The City of Ellisville Versus the Saint Louis County TIF Commission
Last night, Show-Me Institute Policy Analyst David Stokes testified against the use of tax increment financing (TIF) before the Saint Louis County Tax Increment Financing Commission. Ellisville officials are seeking TIF to finance a $49 million redevelopment of 16 acres on the southwest corner of Manchester and Kiefer Creek Roads. Sansone Group, the proposed developer, plans to build a Walmart.
The Commission voted 7-4 against using tax incentives to finance the development, but despite the commission’s opposition, we may very well see a Walmart Superstore in Ellisville. That is because, in this case, the Commission’s recommendation has little practical effect. The Ellisville City Council still has final say and the negative recommendation’s only effect is to require a supermajority vote of the City Council (five of seven members), whereas a positive recommendation would have required just a simple majority (four of seven).
The Ellisville situation exemplifies just how broken the TIF system is in Saint Louis County. Despite overwhelming opposition from the County (all seven negative votes came from County representatives), Ellisville could still easily get its TIF. This approval process favors point-of-sale cities and plays down the importance of the County TIF Commission’s decision.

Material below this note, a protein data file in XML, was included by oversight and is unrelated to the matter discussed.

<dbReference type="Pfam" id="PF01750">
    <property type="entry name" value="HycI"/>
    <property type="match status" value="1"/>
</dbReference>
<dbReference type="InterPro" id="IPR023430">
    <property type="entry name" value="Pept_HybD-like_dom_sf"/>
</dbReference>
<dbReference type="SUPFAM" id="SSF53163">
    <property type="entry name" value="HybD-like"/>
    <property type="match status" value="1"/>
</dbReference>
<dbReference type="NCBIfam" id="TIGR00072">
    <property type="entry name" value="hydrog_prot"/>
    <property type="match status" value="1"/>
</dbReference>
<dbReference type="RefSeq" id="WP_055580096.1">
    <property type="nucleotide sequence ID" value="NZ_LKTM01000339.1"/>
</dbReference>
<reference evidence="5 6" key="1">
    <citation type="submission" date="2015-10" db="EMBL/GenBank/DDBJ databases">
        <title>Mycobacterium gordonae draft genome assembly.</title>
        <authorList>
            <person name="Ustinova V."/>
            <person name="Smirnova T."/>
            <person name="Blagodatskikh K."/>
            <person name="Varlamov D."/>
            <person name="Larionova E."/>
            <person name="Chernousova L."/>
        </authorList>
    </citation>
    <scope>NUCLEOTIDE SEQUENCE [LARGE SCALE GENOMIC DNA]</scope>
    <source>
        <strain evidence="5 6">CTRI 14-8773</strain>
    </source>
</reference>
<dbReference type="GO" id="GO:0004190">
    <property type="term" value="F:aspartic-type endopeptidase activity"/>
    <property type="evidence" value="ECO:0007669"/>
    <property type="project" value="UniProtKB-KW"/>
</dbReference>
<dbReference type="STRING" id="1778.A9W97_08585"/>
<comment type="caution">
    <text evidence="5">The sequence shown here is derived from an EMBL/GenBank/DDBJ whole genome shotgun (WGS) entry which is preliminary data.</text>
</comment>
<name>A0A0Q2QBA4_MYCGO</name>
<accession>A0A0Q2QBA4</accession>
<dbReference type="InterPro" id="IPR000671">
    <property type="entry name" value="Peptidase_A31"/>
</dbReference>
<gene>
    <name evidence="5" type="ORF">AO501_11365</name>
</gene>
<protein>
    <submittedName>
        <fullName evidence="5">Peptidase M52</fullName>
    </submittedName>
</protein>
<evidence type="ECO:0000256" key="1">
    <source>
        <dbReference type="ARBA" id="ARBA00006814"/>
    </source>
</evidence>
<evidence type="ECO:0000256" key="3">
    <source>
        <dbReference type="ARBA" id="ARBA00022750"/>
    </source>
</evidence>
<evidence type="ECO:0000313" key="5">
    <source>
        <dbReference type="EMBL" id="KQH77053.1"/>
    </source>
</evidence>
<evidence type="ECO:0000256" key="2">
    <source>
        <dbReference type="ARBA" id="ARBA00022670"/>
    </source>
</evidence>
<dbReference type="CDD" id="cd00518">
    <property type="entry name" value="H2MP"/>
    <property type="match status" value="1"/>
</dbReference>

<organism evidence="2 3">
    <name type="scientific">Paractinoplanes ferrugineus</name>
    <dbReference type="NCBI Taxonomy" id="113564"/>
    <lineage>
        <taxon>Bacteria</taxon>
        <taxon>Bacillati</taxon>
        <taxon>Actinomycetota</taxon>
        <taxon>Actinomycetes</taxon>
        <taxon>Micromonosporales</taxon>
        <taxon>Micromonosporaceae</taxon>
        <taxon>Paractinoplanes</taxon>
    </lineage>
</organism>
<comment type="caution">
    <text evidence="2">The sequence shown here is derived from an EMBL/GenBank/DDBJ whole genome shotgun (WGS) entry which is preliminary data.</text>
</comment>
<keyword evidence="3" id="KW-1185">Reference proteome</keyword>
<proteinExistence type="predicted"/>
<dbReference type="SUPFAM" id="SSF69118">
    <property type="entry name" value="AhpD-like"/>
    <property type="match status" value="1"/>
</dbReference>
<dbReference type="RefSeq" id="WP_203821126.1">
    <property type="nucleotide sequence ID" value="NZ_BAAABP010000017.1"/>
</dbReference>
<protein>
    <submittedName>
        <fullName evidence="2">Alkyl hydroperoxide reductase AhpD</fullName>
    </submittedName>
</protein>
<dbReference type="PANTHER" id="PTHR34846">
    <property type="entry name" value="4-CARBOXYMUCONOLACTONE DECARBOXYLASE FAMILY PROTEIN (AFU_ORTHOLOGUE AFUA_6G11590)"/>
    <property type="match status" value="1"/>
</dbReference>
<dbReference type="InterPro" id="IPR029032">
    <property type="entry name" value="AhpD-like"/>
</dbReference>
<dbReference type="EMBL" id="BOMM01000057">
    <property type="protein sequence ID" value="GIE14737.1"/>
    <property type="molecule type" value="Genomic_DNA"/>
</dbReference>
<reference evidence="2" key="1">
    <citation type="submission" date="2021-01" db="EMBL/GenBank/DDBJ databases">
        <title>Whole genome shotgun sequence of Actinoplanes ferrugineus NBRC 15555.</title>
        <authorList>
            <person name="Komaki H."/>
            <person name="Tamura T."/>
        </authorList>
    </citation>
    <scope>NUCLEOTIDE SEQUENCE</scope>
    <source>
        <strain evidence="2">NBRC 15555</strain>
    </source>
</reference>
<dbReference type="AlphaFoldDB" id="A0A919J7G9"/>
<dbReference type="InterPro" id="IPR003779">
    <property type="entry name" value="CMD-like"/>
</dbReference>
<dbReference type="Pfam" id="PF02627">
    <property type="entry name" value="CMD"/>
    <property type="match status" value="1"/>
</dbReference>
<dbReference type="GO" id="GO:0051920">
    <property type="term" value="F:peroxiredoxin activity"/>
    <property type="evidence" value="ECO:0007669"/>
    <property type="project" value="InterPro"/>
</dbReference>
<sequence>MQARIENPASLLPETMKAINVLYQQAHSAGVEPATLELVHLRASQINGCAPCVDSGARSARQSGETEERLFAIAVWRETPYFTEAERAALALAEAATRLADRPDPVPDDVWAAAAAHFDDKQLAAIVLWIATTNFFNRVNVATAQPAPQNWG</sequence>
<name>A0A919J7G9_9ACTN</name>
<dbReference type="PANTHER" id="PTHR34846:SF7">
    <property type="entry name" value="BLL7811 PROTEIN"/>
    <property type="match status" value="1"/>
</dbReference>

The Missouri Legislature needs to revisit the TIF approval process in Saint Louis County. In order for a TIF to pass, the local city government and the county commission should each have to approve the project, independent of one another. Independent approval requirements would encourage collaboration between cities and the county, in contrast to the current adversarial process that threatens the sales tax pool and encourages point-of-sale cities to abuse eminent domain.
Charles Pavlack, the Commission chairman and a former Ellisville City Council member, told the St. Louis Post Dispatch: “For us to say we’ll take the moral high ground and make a brave stand to turn down TIF, when others have used the same method to take our business, doesn’t make sense.” But this should not be about Ellisville versus Saint Louis County. After all, there is overwhelming evidence that an Ellisville TIF is bad for everyone, including Ellisville. According to the East-West Gateway Council of Governments, TIF creates one retail job for every $370,000 in taxpayer subsidies. As David Stokes testified last night: “That is not a road to growth — it is a road to poverty.”